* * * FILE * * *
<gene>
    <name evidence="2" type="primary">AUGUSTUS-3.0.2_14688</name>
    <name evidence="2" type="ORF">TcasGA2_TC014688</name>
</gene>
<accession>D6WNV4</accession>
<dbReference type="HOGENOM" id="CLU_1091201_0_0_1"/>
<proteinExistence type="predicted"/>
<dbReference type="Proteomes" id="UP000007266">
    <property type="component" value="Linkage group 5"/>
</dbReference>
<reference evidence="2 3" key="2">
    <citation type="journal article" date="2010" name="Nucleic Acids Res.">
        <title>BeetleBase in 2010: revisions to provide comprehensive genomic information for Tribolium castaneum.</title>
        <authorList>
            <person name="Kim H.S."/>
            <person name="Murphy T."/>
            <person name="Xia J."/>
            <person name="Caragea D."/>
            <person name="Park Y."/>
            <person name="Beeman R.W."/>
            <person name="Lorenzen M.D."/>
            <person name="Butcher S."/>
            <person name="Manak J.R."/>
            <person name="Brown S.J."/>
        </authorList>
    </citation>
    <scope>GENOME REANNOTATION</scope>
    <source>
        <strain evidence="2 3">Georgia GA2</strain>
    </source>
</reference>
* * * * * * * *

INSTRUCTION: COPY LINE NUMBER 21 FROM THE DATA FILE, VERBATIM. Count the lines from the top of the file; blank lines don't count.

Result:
            <person name="Lorenzen M.D."/>